The reinvention of Hitler as a family man

Hitler at Home
by Despina Stratigakos
Yale, £20

The author, an architectural historian, has chosen to make a detailed investigation of an aspect of Hitler’s life not much known about: his domestic arrangements in Munich, where he lived between 1920 and 1929; in the Chancellery in Berlin; and at the Berghof, a chalet in the Alps.

As always with Hitler, a carefully cultivated public image was entirely at odds with the reality. As Stratigakos comments: “Seduction and terror went hand in hand during the Nazi regime.”

After the suicide in 1931 of his half-niece, Geli Raubal, who had been living in his spacious Munich flat, Hitler’s image was deliberately transformed by his team to quash the rumours surrounding him of perversity and violence. Heinrich Hoffman, Hitler’s official photographer, reinvented his public perception from that of a dangerous demagogue to a cultured country gentleman, with his book of photographs, The Hitler Nobody Knows. Using the Bavarian mountains surrounding the Berghof as his background, Hoffman showed both a benign Führer in lederhosen with an alpenstock, and a Wagnerian man of destiny, surrounded by the suitably dramatic landscape.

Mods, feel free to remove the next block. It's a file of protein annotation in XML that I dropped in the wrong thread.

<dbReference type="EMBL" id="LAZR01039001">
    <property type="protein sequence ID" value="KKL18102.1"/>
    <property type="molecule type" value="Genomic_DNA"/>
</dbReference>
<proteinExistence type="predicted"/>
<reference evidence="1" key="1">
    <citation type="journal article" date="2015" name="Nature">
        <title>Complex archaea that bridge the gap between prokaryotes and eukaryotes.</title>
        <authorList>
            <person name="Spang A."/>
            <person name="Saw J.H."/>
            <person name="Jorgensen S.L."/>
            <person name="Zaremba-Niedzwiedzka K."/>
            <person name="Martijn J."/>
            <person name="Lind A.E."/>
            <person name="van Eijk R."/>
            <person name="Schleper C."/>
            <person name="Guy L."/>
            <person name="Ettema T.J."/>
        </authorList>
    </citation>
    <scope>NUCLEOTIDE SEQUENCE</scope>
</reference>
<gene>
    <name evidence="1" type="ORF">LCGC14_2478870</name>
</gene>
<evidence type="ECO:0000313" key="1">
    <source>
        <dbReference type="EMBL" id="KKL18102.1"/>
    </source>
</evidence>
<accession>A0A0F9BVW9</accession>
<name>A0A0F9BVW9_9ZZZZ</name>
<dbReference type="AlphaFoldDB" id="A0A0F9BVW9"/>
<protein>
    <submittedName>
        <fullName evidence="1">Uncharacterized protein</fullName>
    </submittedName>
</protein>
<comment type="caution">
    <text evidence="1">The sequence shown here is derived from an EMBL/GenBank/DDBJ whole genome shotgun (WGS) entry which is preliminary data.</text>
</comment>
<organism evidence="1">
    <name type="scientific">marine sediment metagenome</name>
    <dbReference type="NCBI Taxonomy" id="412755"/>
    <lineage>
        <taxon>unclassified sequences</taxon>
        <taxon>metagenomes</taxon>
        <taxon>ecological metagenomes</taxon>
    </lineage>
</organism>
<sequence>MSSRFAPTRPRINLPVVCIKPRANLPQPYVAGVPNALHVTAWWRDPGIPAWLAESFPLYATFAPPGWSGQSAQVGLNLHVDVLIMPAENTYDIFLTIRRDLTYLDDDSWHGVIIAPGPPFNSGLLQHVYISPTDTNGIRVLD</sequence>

Of course it was all a gigantic hoax played on the German people. The other longstanding residents of the Obersalzberg were brutally removed by threats and intimidation, so that the modest chalet, bought by Hitler in 1933, could be turned into a Nazi stronghold, with barracks, stores and houses for guests and ministers.

The portrait of the genial squire of Berchtesgaden reflected the cynicism and effectiveness of Nazi propaganda: vegetarian, teetotal, surrounded by books and dogs, with a strong work ethic.

Paul Troost, Hitler’s first architect, and his wife, Gerdy, oversaw the domestic decorations in the Chancellery and at the Berghof. Troost died in 1934; thereafter Gerdy, who hero-worshipped Hitler, carried on her husband’s legacy. Yet she did have the courage to defend the lives of the Jewish craftsmen with whom she did business. Bombed and looted in 1945, Obersalzberg briefly became a ghoulish place of pilgrimage.